and (i)φ(x,y) =0, (ii)φ(x,y) =Z_{10}(x-trefoil) and (iii)φ(x,y) =θ, whereθ is the aziumuthal
angle. The corresponding diffraction patterns are shown in Fig. 3.3(b)(i)→(iii).

### 3.3.2 Amplitude modulation of the object beam using binary hologram

Previously, we have discussed about pure phase modulation of the object beam keeping its amplitude fixed as 1. However the modulation of the amplitude of the object beam [74] is important as one can then regulate the diffraction efficiency or the power of the object beam.

Regulation of power is important even for optical trapping experiment. Now, we will discuss another feature of the binary hologram to modulate the amplitude profile of the object beam.

Let us consider thata_{ob}(x,y)e^{iΦ(x,y)}is the complex amplitude of the object beam. We then
introduce a parameterξ which in fact describes the binarised fringe width at(x,y), as seen in
Fig.3.2(ii). It varies from 0 toπ, such that whenξ =π the plot becomes a square wave. The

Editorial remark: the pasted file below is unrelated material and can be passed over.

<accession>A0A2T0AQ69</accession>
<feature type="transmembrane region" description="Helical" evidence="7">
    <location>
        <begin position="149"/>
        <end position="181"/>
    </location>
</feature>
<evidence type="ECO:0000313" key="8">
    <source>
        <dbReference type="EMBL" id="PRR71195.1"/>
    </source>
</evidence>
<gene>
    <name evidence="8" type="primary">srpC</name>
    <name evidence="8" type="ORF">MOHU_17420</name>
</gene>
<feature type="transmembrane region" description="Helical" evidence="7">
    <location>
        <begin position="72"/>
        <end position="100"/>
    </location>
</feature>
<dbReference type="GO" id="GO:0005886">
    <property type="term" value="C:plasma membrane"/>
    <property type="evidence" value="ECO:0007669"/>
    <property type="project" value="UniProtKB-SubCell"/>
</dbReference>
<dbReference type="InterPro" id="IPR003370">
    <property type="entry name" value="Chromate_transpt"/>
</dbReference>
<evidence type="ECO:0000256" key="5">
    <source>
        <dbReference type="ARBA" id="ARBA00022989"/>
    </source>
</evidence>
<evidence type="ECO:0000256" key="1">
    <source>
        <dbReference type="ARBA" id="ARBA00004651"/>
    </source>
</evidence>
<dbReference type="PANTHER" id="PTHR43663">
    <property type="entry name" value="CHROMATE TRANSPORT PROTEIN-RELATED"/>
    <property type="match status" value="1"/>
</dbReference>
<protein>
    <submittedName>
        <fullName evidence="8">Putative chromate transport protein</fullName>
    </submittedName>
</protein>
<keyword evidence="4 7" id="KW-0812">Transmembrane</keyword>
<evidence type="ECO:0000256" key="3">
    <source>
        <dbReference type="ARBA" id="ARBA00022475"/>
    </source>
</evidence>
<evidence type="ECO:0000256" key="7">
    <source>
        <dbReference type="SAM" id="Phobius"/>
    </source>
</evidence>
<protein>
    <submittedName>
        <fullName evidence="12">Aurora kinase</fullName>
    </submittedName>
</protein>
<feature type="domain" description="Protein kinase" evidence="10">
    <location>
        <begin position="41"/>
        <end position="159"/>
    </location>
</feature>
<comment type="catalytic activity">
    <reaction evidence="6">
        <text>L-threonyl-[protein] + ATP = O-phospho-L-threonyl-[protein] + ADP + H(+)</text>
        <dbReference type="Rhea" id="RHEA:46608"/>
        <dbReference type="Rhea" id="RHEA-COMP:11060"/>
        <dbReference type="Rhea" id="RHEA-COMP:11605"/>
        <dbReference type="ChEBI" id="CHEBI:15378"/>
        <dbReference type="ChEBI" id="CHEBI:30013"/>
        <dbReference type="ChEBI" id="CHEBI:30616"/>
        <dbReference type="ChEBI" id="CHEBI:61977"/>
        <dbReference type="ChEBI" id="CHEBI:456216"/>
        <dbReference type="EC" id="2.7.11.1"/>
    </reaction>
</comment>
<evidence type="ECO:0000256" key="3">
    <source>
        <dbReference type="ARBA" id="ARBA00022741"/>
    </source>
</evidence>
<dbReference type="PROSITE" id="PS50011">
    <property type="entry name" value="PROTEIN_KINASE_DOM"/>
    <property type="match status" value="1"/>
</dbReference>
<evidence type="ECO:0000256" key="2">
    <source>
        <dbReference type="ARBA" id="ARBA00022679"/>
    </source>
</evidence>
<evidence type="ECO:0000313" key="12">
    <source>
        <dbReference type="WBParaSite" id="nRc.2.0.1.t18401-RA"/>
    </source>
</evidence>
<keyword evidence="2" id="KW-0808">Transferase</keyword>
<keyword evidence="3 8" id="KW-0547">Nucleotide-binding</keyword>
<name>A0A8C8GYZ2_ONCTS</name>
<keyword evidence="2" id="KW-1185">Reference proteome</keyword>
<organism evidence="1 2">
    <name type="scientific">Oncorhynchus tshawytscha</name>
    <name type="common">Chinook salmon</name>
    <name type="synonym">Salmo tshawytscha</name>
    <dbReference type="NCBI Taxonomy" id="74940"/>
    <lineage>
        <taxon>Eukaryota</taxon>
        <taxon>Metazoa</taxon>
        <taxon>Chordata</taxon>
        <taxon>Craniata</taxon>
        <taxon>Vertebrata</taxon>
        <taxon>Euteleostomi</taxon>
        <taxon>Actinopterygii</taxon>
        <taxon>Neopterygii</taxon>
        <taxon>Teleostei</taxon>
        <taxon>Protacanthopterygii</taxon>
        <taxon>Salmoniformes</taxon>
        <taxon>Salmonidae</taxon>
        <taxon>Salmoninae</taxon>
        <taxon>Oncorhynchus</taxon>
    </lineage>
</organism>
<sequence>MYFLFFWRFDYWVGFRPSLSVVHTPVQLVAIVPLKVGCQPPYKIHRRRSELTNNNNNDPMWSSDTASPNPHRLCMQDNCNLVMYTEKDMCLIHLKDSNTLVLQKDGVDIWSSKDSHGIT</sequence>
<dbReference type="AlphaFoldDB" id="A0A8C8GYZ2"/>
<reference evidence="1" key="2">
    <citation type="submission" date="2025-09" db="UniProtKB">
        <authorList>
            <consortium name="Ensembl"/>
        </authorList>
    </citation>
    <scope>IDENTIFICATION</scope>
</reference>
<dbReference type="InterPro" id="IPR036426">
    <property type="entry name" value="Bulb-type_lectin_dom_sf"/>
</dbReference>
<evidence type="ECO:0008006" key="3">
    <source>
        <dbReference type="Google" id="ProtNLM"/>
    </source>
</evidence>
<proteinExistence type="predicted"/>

transmittance function of the binary hologram for both phase and amplitude modulation can be
written as

H_{bh}(x,y) =

1 forΦ(x,y)<ξ(x,y) 0 forΦ(x,y)≥ξ(x,y)

(3.7)

Fourier series analysis of the hologram transmittance vs 2π modulo of the object beam phase plot at(x,y)can now be written as

H_{bh}(Φ) =a_{0}+

### ∑

n

a_{n}cos(nΦ) +

### ∑

n

b_{n}sin(nΦ) (3.8)

where, the coefficientsa_{n}andb_{n}are given as
a_{n}= 1

nπ

hsin(−nπ

2 +nξ) +sin(nπ 2 )i

(3.9)

Chapter 3: Development of the Holographic Optical Tweezers and

b_{n}=0 (3.10)

Thus the coefficient of +1 order beam is

a_{+1}=1−cosξ

2π (3.11)

Therefore the power in the +1 order beam is 1−cosξ

2π 2

=|a_{+1}|^{2}= I

π^{2} (3.12)

where,I is the normalised intensity in the +1 order object beam which also is the normalised powerPin the beam. Hence for a given normalised powerPin the +1 order beam, we need

ξ =cos^{−1}

1−2√ P

(3.13)
The Eq.3.13is used in Eq. 3.7to construct the binary hologram to regulate the power in the +1
order beam. For a givenξ the diffraction efficiency of the +1 order beam is|a_{+1}|^{2}=(^{sin}

2ξ 2

π )^{2}

×100%. Hence the maximum obtainable diffraction efficiency remains(_{π}^{1})^{2}×100%. If we
want to generate a +1 order beam with complex amplitudea_{ob}(x,y)e^{iΦ(x,y)}we need to define
I=I(x,y) =|a_{ob}(x,y)|^{2}and henceξ needs to be calculated for each(x,y)value.